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Vineyard Adventures

Arizona's growing wine country offers a good time for vino lovers both new and advanced

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"If you're wine virgins, this is a great place to be," said Andrea Frederickson, a Phoenix-area resident who was celebrating 18 years of marriage to her husband, Brett, by touring the vineyards dotting the Sonoita countryside.

A wine virgin is definitely what I am. Sure, I've enjoyed the stuff--occasionally to excess--but I couldn't tell you much about the difference between a cabernet sauvignon and a merlot. When others taste asparagus or passion fruit or okra, I taste ... wine. Call me a casual imbiber, someone who prefers sweeter varieties to their drier cousins, which, in my opinion, often strip the taste buds from your palate.

Frederickson was right--Sonoita's wineries are a great place for vino virgins. But even wine sluts would probably enjoy their easygoing atmosphere, full of affable vintners and chatty tasters. It's a fun place to swish some wines over your tongue and perhaps go home with a bottle or two.

This was my first visit to the Sonoita area (which includes nearby Elgin) after hearing about its vineyards for years. Situated at the crossroads of U.S. Highways 82 and 83, about an hour southeast of Tucson, Sonoita is a charming town of just more than 1,000 residents. Chris Hamilton, the proprietor of Rancho Rossa Vineyards, said the population waxes and wanes depending on the season; winter is the busiest time for wineries, he said, as snowbirds flock to the area from colder climes.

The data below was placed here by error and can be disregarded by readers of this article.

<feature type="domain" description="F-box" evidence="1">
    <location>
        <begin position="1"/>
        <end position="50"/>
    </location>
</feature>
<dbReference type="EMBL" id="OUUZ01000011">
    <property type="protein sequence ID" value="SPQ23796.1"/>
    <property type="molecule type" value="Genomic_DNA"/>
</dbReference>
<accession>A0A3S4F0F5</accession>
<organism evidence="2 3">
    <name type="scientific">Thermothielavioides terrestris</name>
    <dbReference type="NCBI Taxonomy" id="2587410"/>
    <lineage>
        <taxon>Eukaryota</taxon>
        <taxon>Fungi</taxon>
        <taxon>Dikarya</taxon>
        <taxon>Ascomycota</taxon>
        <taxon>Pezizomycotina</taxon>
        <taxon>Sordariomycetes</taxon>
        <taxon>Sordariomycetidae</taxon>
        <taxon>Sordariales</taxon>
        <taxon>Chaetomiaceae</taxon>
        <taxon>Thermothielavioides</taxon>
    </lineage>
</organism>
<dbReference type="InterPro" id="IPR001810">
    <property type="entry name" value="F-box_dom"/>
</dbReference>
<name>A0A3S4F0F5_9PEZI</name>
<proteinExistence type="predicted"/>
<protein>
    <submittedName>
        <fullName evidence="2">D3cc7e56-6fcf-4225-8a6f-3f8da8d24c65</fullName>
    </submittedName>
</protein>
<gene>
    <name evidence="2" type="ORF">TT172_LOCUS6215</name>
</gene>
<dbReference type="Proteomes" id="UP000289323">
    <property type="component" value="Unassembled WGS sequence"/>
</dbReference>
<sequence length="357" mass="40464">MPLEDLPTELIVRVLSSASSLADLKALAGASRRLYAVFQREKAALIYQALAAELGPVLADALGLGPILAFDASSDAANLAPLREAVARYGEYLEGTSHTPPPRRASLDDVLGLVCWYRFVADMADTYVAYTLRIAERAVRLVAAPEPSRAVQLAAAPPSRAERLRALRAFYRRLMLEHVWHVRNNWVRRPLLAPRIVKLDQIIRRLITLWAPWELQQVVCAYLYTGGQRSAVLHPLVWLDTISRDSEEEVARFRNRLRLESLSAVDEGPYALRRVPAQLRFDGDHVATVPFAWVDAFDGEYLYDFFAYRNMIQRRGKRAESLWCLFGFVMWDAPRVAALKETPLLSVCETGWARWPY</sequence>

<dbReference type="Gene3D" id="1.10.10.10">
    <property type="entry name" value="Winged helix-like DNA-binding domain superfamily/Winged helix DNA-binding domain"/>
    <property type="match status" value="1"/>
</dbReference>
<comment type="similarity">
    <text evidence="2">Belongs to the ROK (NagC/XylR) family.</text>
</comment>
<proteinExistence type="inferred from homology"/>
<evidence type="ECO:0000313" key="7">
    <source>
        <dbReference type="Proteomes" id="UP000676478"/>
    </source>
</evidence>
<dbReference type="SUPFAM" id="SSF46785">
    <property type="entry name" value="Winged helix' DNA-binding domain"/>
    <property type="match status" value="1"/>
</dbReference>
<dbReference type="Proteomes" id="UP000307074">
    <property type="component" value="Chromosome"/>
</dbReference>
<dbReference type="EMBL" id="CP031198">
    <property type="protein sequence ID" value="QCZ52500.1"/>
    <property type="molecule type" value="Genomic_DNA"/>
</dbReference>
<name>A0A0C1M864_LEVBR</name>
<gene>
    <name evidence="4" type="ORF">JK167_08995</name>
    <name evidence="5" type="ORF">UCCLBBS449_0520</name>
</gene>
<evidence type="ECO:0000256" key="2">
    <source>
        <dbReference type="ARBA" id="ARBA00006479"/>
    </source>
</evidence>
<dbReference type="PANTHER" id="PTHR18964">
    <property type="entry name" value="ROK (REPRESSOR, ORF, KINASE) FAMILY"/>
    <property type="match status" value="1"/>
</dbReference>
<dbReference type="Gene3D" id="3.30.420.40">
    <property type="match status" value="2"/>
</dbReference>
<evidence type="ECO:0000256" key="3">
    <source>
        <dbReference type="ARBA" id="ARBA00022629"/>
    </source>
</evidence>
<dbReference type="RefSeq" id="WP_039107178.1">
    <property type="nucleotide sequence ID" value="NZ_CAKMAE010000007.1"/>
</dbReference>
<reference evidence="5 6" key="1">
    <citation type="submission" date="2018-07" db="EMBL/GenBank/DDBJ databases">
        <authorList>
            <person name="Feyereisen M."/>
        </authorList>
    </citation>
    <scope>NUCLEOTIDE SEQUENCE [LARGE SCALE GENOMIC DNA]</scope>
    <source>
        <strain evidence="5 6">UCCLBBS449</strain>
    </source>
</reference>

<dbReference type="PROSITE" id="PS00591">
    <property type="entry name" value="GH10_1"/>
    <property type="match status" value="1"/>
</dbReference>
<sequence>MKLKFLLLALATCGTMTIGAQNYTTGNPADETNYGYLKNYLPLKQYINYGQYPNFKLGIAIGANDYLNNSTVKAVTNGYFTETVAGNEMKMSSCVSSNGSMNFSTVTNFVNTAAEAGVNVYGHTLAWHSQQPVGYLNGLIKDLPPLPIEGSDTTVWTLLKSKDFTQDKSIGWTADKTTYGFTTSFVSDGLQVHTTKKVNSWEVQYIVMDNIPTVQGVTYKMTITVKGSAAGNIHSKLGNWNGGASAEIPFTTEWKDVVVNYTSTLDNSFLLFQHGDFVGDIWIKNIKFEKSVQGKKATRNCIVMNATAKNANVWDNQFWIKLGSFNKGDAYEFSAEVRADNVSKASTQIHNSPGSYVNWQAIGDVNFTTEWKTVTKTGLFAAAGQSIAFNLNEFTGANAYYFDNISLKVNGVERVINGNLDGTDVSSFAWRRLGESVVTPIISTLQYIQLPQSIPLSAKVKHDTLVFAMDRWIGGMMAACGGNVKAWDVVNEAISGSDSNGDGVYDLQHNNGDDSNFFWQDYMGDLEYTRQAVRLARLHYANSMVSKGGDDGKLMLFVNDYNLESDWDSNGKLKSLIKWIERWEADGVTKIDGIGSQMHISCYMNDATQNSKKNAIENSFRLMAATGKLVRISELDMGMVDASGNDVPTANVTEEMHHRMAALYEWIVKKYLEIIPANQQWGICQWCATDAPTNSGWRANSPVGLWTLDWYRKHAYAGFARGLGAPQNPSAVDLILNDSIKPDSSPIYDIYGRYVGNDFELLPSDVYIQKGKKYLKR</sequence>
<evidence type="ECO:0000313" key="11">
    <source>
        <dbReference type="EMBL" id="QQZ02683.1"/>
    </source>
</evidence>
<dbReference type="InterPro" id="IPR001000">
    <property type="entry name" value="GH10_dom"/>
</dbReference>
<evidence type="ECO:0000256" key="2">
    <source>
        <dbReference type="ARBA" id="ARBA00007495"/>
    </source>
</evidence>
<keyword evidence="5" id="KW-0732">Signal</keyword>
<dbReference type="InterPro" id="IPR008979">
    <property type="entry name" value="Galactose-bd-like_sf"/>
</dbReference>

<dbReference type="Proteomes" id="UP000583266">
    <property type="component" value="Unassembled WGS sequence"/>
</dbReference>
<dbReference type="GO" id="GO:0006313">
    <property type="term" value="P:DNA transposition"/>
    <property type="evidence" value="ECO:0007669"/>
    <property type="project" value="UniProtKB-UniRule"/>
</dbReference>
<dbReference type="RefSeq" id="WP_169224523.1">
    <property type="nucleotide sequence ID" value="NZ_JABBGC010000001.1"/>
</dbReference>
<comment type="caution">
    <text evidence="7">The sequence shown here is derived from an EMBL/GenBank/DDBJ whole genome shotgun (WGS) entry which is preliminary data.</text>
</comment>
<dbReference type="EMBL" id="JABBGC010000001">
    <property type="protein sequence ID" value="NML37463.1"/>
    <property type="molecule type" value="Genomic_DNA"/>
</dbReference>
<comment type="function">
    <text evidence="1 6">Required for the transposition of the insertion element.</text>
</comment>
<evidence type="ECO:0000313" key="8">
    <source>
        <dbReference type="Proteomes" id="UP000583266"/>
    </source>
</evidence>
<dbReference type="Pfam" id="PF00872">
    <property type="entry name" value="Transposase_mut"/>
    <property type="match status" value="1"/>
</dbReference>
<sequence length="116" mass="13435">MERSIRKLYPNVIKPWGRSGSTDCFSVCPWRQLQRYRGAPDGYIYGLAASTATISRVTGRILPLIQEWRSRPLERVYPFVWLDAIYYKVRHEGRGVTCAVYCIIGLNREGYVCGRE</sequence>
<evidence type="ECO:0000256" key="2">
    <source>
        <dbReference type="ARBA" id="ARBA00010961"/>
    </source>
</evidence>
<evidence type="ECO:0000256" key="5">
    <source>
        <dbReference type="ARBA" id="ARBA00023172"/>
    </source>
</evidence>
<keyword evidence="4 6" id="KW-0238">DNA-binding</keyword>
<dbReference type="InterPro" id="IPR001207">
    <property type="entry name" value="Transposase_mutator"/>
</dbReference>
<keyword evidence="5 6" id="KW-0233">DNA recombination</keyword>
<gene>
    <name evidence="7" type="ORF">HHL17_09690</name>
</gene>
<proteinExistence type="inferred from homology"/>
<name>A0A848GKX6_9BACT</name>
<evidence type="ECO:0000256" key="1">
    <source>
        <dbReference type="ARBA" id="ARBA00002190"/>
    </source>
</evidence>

The countryside surrounding Sonoita was beautiful on the warm, dry summer day Jim Nintzel (our designated driver), Carrie Stern and I visited--and it became even more beautiful the more I drank. Gently rolling hills carpeted with thick, straw-colored grass and the occasional deep-green mesquite gave way to soaring mountains in the distance.

Elgin Road, which heads east from Highway 83, connects all the wineries. Signs point the way, although it's sometimes confusing which dirt roads lead to a winery and which lead to a private residence (signs declaring a road to be private property abound, perhaps because tasters barrel down driveways in search of their next sip).

We first stopped at Rancho Rossa Vineyards, 32 Cattle Ranch Lane, which held its grand opening June 3. Chris Hamilton's establishment is a rock 'n' roll winery, with posters featuring musical groups like Fleetwood Mac, the Grateful Dead and Van Halen adorning the walls.

Chris and his wife, Sarah, both have full-time jobs, so working 17 acres of land and producing wines is a labor of love, even though making booze is something Chris has been doing since he was a young lad.

"When I went to college, I had to make my own beer--I was a couple of months too young to buy it," he said. From that beer, crudely made in a sink, Chris went on to produce blackberry and other fruit wines, and the rest is alcohol-steeped history.

"This is really the first grape wine we've made," he said. "It's a lot of work for two people. It's fun, but you've got to like what you do. If you look at the hours you put in, you've got to."

Sarah chimed in: "It's nice that it's finally open, and we finally have some money coming in."

I particularly liked the '04 grenache. Described on the Rancho Rossa Web site as "a monster of a wine with just a hint of residual sugar," Chris said it was the perfect accompaniment to all things chocolate. I'm no expert, but I could see where that would be the case. A bottle costs $20.

Next, we stopped off at Callaghan Vineyards, 336 Elgin Road, where we ran into the Fredericksons, whom we first spotted at Rancho Rossa.